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Agriculture and tourism: The missing data

July 9, 2015

Developing agriculture to better serve tourism markets in the Pacific is knowledge intensive. The first step is to determine the tourism market’s demands for agricultural produce and then to match this with what is available from local production. But much of this information is not currently readily available.

Bridging this information gap was a key objective of the recent Agribusiness Forum: Linking the agrifood sector to the tourism-related markets coordinated by CTA and the Pacific Islands Private Sector Organisation (PIPSO) with support from the Secretariat of the Pacific Community (SPC), the Pacific Agriculture Policy Programme (PAPP) and the intra-ACP Agricultural Policy Programme (Intra-ACP APP). This event, held in Fiji from 1 to 3 July 2015, brought together experts from government agencies, farmers’ organisations, community-based organisations, remote sensing and research bodies to identify the data gaps and discuss how to go forward.

Samoa Observer 300Anna Fink, Expert in Agricultural Statistics at the Secretariat of the Pacific Community (SPC), had identified a number of data gaps in agriculture in Pacific Ministries and had worked to make a number of data sets available. She highlighted SPC’s work with the Cook Islands. The Cook Islands spends US$8 million annually on imported food, largely for the tourist market. It is hoped that information from the agricultural market information system developed with the assistance of SPC will help domestic producers capture some of this market.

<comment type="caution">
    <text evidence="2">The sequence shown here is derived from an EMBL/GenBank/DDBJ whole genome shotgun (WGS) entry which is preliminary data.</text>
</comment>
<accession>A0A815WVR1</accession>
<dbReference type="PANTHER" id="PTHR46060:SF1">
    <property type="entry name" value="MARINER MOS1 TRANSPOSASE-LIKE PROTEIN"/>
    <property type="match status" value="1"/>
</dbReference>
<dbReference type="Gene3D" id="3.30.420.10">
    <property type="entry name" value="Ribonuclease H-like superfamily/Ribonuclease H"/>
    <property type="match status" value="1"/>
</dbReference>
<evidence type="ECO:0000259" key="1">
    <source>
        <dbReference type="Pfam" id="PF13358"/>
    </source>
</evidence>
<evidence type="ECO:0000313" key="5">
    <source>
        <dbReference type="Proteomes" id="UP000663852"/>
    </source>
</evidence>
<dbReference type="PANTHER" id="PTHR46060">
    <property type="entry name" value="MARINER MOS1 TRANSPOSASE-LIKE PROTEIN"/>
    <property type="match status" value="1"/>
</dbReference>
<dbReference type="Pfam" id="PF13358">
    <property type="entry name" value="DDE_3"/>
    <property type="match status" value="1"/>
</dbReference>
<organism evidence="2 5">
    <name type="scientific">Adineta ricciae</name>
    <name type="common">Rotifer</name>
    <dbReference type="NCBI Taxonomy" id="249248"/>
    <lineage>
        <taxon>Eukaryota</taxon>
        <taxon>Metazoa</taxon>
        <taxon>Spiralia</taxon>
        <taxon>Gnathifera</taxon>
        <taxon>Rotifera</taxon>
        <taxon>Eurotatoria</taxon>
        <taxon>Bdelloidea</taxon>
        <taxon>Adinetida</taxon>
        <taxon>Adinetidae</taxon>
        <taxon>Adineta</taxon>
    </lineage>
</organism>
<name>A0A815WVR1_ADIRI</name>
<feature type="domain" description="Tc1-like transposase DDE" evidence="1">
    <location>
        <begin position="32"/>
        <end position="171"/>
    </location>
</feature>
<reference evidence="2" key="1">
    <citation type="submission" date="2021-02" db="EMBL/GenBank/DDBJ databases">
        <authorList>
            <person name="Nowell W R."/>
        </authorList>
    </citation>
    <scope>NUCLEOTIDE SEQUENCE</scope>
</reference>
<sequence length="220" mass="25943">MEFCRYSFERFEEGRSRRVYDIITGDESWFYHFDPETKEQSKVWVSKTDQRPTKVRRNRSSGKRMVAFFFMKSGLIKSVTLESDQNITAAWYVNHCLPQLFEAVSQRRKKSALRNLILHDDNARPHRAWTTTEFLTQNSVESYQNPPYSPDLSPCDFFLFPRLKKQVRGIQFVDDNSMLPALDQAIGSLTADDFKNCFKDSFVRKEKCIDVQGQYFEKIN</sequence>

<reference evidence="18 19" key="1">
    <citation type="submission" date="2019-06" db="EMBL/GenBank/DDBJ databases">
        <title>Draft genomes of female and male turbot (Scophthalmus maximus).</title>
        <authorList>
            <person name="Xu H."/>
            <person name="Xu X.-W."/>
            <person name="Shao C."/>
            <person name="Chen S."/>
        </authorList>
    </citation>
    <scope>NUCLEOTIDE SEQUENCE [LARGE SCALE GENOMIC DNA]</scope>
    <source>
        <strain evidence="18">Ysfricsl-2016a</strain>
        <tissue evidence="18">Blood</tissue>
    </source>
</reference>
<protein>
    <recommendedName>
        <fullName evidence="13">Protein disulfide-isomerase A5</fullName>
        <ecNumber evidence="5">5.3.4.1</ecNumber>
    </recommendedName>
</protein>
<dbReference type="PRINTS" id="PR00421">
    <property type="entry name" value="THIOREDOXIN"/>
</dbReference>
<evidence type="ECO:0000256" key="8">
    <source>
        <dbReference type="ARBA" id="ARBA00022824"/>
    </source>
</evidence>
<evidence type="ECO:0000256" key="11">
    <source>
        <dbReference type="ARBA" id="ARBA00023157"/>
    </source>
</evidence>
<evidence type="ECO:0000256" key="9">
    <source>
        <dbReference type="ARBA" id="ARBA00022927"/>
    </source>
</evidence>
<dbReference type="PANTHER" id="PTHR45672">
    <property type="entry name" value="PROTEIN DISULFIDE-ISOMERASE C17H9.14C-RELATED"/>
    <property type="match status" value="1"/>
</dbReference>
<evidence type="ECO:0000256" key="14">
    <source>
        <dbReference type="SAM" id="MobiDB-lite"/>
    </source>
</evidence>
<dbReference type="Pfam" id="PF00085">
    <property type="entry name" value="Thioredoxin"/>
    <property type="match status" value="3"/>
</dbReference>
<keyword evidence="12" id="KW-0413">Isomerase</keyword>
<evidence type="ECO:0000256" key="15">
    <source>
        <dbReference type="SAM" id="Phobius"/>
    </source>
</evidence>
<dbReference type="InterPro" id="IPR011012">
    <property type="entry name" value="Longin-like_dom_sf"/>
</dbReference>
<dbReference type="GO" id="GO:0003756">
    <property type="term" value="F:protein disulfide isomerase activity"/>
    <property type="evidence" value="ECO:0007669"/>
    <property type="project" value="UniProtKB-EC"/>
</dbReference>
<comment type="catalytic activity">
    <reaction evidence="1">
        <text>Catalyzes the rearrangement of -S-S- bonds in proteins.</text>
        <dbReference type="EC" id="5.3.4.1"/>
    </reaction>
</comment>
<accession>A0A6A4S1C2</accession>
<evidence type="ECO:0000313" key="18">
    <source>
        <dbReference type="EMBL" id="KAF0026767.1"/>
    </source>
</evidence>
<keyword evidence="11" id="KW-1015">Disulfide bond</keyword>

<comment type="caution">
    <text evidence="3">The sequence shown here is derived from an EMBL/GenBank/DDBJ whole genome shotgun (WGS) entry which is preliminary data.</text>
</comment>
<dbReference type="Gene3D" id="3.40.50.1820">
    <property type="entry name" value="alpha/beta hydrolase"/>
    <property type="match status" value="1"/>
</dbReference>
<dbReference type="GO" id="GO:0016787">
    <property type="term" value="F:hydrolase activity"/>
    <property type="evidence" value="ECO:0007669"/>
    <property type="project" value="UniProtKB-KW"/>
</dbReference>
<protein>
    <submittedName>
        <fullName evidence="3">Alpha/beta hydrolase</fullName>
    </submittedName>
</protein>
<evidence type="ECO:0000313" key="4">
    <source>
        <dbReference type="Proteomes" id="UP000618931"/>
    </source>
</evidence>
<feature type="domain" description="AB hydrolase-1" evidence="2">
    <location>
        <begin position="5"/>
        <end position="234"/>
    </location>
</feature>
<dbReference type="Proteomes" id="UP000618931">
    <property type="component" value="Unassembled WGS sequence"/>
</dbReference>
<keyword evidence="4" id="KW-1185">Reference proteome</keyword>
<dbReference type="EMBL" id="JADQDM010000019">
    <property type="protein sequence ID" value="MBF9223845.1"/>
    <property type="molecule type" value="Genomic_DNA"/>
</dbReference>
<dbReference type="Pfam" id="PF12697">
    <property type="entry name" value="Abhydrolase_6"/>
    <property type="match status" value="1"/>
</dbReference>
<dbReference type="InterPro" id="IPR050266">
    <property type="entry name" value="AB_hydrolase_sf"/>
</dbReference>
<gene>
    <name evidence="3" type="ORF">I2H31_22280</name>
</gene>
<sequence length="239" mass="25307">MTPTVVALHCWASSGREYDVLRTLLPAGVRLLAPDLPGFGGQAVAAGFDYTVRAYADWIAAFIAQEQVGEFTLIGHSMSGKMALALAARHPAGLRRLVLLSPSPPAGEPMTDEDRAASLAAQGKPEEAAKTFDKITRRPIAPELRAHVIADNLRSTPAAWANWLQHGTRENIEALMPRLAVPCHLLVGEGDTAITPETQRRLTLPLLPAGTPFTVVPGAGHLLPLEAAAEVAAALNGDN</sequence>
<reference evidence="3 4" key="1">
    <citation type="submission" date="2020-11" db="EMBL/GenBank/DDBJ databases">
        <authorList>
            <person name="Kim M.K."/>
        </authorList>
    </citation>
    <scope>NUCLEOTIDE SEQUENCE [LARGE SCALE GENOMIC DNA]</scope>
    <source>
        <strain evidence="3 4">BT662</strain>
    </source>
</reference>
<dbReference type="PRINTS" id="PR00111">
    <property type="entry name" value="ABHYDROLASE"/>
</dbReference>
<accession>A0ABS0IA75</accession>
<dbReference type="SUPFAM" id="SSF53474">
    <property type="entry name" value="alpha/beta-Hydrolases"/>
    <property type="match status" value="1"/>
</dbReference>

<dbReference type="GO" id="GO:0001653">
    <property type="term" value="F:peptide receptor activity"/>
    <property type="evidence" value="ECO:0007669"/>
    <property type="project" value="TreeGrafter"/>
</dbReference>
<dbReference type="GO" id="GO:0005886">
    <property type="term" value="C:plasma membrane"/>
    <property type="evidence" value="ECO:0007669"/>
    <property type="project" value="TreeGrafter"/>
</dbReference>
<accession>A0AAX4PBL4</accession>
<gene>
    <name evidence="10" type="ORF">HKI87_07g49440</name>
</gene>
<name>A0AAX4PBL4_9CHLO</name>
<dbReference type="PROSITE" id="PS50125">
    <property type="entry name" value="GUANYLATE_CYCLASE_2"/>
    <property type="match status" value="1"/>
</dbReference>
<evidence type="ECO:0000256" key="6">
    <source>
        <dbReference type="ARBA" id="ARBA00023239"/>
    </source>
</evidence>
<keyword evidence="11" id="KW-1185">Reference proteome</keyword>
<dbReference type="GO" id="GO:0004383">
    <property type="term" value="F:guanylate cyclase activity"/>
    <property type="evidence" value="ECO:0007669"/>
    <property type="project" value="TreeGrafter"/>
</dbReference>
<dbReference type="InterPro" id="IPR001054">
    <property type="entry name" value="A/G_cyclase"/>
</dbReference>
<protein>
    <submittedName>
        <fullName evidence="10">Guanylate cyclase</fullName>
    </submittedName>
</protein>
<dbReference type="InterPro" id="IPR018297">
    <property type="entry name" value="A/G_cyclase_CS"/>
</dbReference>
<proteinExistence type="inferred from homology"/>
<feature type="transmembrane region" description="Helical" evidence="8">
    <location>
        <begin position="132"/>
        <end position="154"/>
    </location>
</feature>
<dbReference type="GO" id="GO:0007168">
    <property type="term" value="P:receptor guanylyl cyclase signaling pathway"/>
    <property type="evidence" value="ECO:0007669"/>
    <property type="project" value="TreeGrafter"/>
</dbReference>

Presenting the farmer’s point of view, Faumuina Tafouna’i of Women in Business Development Incorporated (WIBDI) presented WIBDI’s work on building a database of farmers and their produce and linking this with an ordering system for hotels.

Giving a community perspective, Amia Luatua shared Samoa’s work on tourism planning, showing how communities there have used participatory 3D modelling (P3DM) to collect data that have been used to inform tourism developments.

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Skywards industries then showed their work in generating remote sensing data at a local level using drones. This can be used for mapping farms and assessing which crops are being grown. The drones can also be used for assessing agricultural health based on infrared reflectance. These images can then be reviewed by farmers in the field using tablets or mobile devices to assess areas of damage.

Guy Morel from the Seychelles reminded participants that there is still no substitute for pen and paper when collecting data. He described surveys he had conducted to assess demand for food products from hotels. By comparing food order sheets from hotels with surveys of perceived demand and local sourcing, he was able to show how domestic production could help meet hotels’ needs.

It is clear that although there are a number of gaps in access to the data needed to manage the links between agricultural production and tourism demands these are not insurmountable, and the potential payoffs, for both farmers and the hospitality industry, are huge. 


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